Waitrose has used the deadly combination of a cute animal and an adorable kid in its bid for the festive season’s biggest commercial tear-jerker.
The 90-second ad reflects the real-life migration of a Scandinavian robin on a journey to the UK, where a young girl has prepared for the bird’s arrival in the best way possible: with a mince pie.
And Waitrose’s contribution to the Christmas advertising battle has struck quite the chord with people.
OMG! I've just seen the Waitrose Christmas advert…it's smiley 🙂 sad 😢….love it.
— Worn out Fanny (@thewiddyone) November 13, 2016
The Waitrose Christmas advert is the most heart warming yet #HomeForChristmas
— Martin O'Keefe (@czarevich) November 13, 2016
Aw the waitrose Christmas advert is so cuteeee🎅🏻
— Hope (@hope_winfield) November 13, 2016
It is heartwarming, but also brought a bit of a tear to many of our eyes.
— Gemma Jarrett (@gemmajarrett) November 13, 2016
Just see the @waitrose Christmas ad. It's fabulous, had a little weep.
— Melanie Connor (@alderleymel) November 13, 2016
We don’t know about you, but right now we’re seriously craving a mince pie.
On Thursday, John Lewis has released an upbeat Christmas ad featuring wild animals and a family dog larking about on a new trampoline, in a departure from the emotion-laden tearjerkers of recent years.
The highly anticipated ad – considered a marker of the start of the UK Christmas shopping season – begins with a dad carrying out last-minute assembly of his daughter’s secret showstopper present on Christmas Eve as she bounces excitedly on the sofa.
The two-minute ad’s computer-generated stars – a couple of foxes, a badger, a squirrel and even a hedgehog who has ventured out of hibernation – later conduct a midnight test of the trampoline in front of furious Buster the boxer, who is stuck inside the house, before he finally gets his turn on Christmas morning.
The retailer said it had aimed for a sense of fun in this year’s campaign, after 2016 had proved to be “quite a year”, and comes after it acknowledged “a few murmurings” that last year’s Man On The Moon was “a bit sad”.
The ad is set to a cover of Randy Crawford’s 1980 jazz hit One Day I’ll Fly Away by London electronic group Vaults, who recorded it at Abbey Road studios with a 70-strong choir and 66-piece orchestra.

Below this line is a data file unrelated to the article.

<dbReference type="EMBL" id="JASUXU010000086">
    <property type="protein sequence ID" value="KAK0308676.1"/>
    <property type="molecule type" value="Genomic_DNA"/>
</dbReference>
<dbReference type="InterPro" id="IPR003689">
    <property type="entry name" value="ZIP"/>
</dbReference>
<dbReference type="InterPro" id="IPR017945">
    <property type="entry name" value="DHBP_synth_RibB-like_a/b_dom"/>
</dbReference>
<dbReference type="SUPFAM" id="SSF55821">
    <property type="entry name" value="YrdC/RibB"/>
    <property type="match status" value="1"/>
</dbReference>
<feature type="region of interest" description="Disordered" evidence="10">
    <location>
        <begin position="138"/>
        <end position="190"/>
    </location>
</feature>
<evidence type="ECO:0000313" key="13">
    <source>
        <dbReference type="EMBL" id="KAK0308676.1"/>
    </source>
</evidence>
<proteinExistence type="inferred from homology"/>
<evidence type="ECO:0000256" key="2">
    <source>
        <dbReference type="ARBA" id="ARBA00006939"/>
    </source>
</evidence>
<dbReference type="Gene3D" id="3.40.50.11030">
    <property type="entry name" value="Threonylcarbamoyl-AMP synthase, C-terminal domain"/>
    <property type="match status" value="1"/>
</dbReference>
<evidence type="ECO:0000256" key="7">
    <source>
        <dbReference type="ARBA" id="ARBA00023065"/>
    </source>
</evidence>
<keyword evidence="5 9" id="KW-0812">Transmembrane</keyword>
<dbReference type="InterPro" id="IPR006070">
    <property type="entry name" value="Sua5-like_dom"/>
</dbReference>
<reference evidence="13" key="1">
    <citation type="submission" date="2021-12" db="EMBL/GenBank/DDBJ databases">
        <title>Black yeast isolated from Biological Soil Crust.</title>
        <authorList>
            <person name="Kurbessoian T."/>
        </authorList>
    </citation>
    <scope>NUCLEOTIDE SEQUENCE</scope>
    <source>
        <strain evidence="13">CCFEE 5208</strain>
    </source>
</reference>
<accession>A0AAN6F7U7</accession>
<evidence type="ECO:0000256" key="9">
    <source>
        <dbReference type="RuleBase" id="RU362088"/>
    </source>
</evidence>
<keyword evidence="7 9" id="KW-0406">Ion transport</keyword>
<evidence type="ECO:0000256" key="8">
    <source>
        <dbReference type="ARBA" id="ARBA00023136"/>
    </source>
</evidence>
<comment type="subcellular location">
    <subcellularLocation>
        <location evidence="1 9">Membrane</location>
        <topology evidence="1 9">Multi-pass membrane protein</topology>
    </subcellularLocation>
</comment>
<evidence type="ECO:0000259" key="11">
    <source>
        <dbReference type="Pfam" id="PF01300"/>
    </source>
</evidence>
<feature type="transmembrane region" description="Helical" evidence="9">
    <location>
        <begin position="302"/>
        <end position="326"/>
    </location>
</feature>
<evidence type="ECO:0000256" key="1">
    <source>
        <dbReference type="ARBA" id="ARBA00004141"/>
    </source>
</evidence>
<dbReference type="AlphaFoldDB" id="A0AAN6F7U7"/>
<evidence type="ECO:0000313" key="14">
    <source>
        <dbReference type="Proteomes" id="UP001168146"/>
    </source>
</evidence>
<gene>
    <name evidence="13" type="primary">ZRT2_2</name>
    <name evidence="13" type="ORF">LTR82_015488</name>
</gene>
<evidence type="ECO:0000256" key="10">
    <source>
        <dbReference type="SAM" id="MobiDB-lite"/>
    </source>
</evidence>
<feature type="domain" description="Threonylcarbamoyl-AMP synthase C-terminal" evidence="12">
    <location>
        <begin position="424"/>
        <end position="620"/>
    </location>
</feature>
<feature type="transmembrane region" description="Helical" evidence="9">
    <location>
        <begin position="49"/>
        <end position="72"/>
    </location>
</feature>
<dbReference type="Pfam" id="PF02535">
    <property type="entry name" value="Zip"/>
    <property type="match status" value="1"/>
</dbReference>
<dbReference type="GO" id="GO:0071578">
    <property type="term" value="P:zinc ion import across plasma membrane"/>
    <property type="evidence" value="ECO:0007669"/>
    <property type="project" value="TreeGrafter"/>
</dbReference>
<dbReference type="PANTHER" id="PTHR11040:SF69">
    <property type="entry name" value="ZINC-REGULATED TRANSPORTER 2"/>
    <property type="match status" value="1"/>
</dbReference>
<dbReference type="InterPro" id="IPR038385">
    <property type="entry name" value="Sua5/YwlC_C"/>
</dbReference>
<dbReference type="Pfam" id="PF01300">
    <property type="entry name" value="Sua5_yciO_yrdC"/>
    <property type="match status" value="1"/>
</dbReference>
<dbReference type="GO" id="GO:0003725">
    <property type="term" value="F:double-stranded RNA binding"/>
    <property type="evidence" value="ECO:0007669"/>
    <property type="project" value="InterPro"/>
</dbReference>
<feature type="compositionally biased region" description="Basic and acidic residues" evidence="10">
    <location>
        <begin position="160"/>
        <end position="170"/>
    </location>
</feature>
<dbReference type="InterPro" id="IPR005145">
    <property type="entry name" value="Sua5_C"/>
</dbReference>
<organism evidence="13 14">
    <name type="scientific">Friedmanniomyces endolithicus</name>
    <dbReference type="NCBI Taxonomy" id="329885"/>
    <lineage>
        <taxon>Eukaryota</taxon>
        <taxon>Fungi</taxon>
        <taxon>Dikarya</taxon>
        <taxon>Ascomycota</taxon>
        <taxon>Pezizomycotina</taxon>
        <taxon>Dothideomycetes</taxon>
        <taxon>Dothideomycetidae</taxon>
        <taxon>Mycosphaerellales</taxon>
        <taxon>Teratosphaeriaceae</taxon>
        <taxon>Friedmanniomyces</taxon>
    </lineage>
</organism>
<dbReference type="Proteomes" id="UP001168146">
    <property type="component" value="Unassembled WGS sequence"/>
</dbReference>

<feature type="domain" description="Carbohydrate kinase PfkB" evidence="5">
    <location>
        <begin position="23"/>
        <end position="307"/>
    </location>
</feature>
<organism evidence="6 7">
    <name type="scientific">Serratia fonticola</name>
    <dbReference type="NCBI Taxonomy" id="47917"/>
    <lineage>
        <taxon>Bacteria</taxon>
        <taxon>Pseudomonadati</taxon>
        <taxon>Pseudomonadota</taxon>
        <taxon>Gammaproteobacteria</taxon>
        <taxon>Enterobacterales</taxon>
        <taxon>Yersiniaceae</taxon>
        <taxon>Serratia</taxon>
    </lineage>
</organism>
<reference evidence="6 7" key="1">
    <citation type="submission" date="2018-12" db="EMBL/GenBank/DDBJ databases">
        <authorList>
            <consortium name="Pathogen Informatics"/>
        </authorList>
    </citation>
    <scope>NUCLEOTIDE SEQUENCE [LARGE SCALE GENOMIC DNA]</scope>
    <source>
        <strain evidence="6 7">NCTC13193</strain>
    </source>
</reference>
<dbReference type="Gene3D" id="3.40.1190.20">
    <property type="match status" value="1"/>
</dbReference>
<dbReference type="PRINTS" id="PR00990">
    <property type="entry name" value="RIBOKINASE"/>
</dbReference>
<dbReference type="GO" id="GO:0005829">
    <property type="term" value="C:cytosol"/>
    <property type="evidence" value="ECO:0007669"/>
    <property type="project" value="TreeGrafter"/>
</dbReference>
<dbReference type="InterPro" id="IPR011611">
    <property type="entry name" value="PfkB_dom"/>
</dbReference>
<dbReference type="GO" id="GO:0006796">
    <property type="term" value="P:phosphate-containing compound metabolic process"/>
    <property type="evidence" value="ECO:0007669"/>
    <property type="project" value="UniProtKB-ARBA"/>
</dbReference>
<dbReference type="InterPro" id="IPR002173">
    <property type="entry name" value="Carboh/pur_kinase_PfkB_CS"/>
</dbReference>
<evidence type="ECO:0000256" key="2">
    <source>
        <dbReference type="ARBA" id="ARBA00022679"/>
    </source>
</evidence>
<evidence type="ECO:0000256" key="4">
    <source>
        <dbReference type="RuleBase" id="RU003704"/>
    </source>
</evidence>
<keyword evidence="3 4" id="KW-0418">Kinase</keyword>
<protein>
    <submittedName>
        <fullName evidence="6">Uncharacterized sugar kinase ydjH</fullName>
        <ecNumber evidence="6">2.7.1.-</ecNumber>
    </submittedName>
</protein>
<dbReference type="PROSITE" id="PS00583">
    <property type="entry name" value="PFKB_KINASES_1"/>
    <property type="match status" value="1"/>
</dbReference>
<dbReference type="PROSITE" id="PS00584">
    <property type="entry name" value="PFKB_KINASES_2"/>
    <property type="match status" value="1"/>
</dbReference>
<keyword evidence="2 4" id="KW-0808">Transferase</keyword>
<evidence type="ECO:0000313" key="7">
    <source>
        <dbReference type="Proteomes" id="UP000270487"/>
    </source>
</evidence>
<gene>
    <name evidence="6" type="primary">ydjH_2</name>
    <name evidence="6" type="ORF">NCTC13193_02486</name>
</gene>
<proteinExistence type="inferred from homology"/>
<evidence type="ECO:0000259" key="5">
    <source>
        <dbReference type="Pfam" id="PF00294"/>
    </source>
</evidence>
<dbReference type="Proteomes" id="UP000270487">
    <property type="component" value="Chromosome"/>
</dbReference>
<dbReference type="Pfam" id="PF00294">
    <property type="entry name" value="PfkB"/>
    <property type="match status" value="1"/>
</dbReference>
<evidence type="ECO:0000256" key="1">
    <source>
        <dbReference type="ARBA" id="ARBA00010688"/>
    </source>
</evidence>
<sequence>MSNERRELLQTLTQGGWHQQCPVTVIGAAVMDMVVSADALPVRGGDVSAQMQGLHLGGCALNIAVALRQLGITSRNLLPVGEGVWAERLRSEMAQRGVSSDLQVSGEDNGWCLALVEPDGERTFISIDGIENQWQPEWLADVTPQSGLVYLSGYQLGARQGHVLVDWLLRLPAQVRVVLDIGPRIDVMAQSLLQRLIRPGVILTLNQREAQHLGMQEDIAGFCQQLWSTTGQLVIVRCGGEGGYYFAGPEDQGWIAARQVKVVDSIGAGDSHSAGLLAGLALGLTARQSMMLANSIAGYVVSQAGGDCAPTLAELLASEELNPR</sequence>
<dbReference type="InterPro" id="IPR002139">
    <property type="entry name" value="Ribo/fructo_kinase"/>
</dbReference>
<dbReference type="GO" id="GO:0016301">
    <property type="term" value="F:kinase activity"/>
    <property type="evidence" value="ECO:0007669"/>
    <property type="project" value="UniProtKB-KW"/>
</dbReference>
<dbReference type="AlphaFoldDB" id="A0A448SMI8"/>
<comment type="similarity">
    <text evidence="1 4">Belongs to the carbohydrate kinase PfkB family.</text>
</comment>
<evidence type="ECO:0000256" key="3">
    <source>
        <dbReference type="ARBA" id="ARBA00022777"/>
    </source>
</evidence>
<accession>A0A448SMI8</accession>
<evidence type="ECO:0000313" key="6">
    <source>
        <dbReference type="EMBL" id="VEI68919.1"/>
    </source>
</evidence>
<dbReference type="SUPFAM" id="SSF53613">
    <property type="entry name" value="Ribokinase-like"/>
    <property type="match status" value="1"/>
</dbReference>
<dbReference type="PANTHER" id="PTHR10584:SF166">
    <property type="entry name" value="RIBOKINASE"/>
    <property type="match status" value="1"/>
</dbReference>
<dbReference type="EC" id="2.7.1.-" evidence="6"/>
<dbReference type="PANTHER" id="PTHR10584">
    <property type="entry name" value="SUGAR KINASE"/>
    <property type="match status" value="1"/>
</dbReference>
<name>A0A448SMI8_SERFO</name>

The Wildlife Trusts are this year’s charity partners for the campaign, and they will receive a donation from every £15 soft Buster or £12 soft wild animal toy sold in connection with the ad.
Craig Inglis, customer director at John Lewis, said: “2016 has certainly been quite a year, so we hope our advert will make people smile. It really embraces a sense of fun and magic, reminding everyone what it feels like to give the perfect gift at Christmas.
“Each year we work with a charity which fits our ad, and we hope this year’s campaign will encourage more children to discover a love of British wildlife and encourage support of The Wildlife Trusts.”The Wildlife Trusts’ chief executive Stephanie Hilborne said: “The Wildlife Trusts believe that everyone should have the opportunity to experience the joy of wildlife and wild places in their daily lives.
“So John Lewis putting some of our most beautiful British wild animals at the centre of their Christmas advert and making The Wildlife Trusts their charity of choice this Christmas is great news.
“With this support we will be able to inspire thousands more children about the wonders of the natural world.”
The ad, named Buster The Boxer, was created by adam&eveDDB and directed by Dougal Wilson, who also helmed three previous John Lewis Christmas ads including 2011′s The Long Wait, 2012′s The Journey and 2014′s Monty’s Christmas.
John Lewis declined to put a price on the ad, saying only that its budget was similar to previous years, when it spent around £1 million on putting each campaign together and another £6 million on television slots.